Background Inflammation has been suggested a possible mechanism linking adiposity with type 2 diabetes. Central obesity indicated by waist circumference (WC) measurement is thought to be a greater risk factor for chronic low-grade inflammation compared to general obesity characterised by body mass index (BMI). However, evidence for this association is still equivocal. In this study we compare biomarker relationships with BMI and WC measures and type 2 diabetes. We examine a range of pro-inflammatory cytokines, acute-phase response proteins, coagulation factors, white blood cell counts and a combination of these markers to determine which measurement is more strongly associated with diabetes-related inflammation.
Methods This was a cross-sectional study involving a random sample of 2,002 men and women aged 50–69 years. Correlation and logistic regression analyses were used to explore general and central obesity measurement relationships with non-optimal biomarker levels, biomarker combinations and type 2 diabetes.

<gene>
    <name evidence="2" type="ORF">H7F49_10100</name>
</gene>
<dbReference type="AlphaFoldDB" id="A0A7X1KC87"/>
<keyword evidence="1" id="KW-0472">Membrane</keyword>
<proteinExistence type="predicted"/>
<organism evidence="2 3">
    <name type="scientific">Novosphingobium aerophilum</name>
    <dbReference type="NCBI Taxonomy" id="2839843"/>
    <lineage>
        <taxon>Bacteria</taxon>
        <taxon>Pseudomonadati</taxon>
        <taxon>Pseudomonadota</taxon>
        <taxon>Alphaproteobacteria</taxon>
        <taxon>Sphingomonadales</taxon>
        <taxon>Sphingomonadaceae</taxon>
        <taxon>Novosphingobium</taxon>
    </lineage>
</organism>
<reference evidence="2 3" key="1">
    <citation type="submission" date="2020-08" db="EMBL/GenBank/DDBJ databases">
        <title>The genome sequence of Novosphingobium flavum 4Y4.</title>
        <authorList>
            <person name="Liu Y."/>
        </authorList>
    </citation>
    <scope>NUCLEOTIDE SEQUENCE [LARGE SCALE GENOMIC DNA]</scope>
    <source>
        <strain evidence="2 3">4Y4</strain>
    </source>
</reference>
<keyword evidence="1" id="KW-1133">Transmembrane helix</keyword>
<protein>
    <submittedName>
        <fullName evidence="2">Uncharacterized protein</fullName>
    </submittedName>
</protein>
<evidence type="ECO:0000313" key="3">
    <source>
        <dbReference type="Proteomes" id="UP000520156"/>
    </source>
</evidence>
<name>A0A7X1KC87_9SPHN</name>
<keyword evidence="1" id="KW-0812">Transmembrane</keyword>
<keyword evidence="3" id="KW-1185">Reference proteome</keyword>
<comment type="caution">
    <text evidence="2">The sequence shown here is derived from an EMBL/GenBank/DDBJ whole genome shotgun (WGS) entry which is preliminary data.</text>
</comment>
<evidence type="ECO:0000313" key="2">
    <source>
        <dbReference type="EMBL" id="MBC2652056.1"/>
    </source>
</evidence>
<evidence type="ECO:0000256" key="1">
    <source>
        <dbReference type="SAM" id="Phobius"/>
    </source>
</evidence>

Results When compared to BMI, WC was more strongly related to a majority of inflammatory markers, adverse biomarker clustering and type 2 diabetes. In multivariable analysis, only WC remained significantly associated with type 2 diabetes (OR: 2.96, 95% CI: 1.93–4.55) after adjusting for BMI (OR: 0.73, 95% CI: 0.49–1.10) four or more markers (OR: 4.67, 95% CI: 2.64–8.27) and other potential confounders.
Conclusion These data suggest that central obesity is a greater risk factor for chronic inflammation and type 2 diabetes than BMI. However, our results also indicate that relationships between markers of inflammation and diabetes cannot be completely explained by surrogate measures of adiposity.
- Chronic Inflammation
- Type 2 Diabetes